“It’s not gonna matter if you have a few scars. It will matter if you didn’t live.” – Rich Mullins
To make the long drive home from our vacation trip we opted for a different route. We would head south through the sandhills of northwest Nebraska until we arrived in Sidney, Nebraska, and then take I-80 east to home.
Sidney is the small town of 6,700 people that my wife and I lived in for the first two years of our marriage. Instead of a honeymoon, we loaded up the U-Haul truck and drove west, leaving friends and family behind in order to spend a few years alone together. It was an almost idyllic little town, perfect for us after the previous years of intense travel my old job in Omaha had required of me; and she was able to settle into her work as a physical therapist in a smaller hospital instead of the larger one she’d worked at for a year after graduate school. For two years we resided in a little rental house on Maple Street, becoming involved in our community through various service organizations and St. Patrick’s, our parish. I coached the high school legion teams for two years and spent many hours at the ball field coaching, but even more hours rehabilitating the field and its facilities.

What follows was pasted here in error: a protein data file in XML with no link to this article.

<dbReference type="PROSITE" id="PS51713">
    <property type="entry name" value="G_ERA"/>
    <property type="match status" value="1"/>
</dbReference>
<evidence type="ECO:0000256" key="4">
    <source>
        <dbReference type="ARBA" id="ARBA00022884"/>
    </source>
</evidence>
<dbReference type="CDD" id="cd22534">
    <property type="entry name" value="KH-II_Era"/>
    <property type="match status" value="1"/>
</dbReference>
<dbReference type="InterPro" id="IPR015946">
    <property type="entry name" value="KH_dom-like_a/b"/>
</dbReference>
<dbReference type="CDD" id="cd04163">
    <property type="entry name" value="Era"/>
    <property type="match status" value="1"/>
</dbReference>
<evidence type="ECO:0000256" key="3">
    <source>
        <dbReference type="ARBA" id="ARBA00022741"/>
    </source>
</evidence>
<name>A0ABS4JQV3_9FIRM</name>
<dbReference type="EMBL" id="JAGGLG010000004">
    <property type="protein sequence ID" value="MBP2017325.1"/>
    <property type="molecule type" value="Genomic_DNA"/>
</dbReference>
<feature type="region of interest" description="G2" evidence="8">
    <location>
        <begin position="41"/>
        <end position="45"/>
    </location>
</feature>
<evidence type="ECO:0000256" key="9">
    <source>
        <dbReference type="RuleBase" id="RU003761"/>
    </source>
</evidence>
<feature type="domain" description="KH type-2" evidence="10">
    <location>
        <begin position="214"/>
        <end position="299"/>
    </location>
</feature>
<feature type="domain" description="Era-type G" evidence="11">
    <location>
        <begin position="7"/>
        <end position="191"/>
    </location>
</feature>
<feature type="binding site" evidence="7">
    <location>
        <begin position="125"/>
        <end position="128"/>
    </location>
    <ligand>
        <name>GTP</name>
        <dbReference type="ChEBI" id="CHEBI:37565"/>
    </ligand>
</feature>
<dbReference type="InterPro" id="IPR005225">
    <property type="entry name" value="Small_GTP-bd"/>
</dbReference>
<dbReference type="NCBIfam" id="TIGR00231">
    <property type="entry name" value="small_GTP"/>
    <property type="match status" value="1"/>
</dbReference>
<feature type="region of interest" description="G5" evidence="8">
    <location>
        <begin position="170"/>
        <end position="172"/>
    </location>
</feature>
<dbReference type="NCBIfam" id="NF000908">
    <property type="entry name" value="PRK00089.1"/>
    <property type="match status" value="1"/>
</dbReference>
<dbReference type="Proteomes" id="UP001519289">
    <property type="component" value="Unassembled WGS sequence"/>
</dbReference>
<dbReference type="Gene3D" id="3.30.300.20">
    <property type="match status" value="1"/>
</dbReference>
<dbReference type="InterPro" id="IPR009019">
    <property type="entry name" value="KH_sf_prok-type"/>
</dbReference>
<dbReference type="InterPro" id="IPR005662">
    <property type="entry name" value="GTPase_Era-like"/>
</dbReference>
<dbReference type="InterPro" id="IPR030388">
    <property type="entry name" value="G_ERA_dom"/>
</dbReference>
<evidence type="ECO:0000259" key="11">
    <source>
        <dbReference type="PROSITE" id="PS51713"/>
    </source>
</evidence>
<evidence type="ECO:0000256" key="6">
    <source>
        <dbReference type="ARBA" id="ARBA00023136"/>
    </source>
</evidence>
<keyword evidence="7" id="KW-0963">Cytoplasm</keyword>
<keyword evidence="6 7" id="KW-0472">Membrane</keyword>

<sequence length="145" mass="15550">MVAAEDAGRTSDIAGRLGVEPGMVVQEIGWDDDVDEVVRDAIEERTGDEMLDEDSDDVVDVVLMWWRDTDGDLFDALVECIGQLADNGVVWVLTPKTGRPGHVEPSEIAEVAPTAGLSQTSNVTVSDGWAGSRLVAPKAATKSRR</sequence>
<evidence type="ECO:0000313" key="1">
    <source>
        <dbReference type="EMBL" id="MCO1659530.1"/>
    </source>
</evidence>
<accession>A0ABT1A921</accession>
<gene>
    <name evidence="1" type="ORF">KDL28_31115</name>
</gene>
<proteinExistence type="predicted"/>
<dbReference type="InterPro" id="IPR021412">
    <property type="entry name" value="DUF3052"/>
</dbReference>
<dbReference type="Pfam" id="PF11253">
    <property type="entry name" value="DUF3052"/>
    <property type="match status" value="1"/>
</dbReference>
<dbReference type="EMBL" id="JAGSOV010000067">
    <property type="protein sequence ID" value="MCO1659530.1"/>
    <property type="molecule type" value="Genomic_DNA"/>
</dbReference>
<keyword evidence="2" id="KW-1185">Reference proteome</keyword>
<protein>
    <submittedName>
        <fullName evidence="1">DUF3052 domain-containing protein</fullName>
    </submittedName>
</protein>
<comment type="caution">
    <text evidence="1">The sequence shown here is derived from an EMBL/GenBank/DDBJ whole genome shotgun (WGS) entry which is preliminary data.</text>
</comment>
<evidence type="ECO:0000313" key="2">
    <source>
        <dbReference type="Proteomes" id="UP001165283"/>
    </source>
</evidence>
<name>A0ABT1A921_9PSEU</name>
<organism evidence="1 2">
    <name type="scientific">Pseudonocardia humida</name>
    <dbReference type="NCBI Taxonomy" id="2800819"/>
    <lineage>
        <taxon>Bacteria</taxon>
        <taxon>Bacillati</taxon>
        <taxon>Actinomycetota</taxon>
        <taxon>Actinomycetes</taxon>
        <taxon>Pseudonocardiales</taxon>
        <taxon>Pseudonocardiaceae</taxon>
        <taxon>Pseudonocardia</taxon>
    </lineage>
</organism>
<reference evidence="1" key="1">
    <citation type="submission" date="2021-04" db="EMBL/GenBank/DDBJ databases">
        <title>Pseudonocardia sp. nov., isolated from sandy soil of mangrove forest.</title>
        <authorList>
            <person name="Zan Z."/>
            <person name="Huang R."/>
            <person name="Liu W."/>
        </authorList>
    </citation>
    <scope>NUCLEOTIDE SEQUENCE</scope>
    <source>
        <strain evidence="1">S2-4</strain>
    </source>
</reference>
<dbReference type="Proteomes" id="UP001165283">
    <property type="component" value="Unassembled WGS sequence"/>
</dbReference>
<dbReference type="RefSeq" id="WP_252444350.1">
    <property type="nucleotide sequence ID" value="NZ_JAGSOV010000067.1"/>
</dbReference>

After our first anniversary we got a six-week old shih tzu puppy, named him Fenway, and our family had its first addition. Each night found us going for a walk with Fenway on his red leash.
Driving back from vacation in 2013 I found myself musing how we have always told people we never took a honeymoon. Yet looking back at it now, twenty years later, I think we did take a honeymoon. One that extended for two wonderful years. We left Sidney in order to have our first child back in eastern Nebraska, near family, friends (and babysitters).
While back in town last week we drove through the downtown, making our first visit since making one in 2005. The town had changed a bit from 1995-2005, but from 2005 to the present it had really changed. Downtown had several new businesses in place of old ones. The interstate exchange had even more development and businesses than before.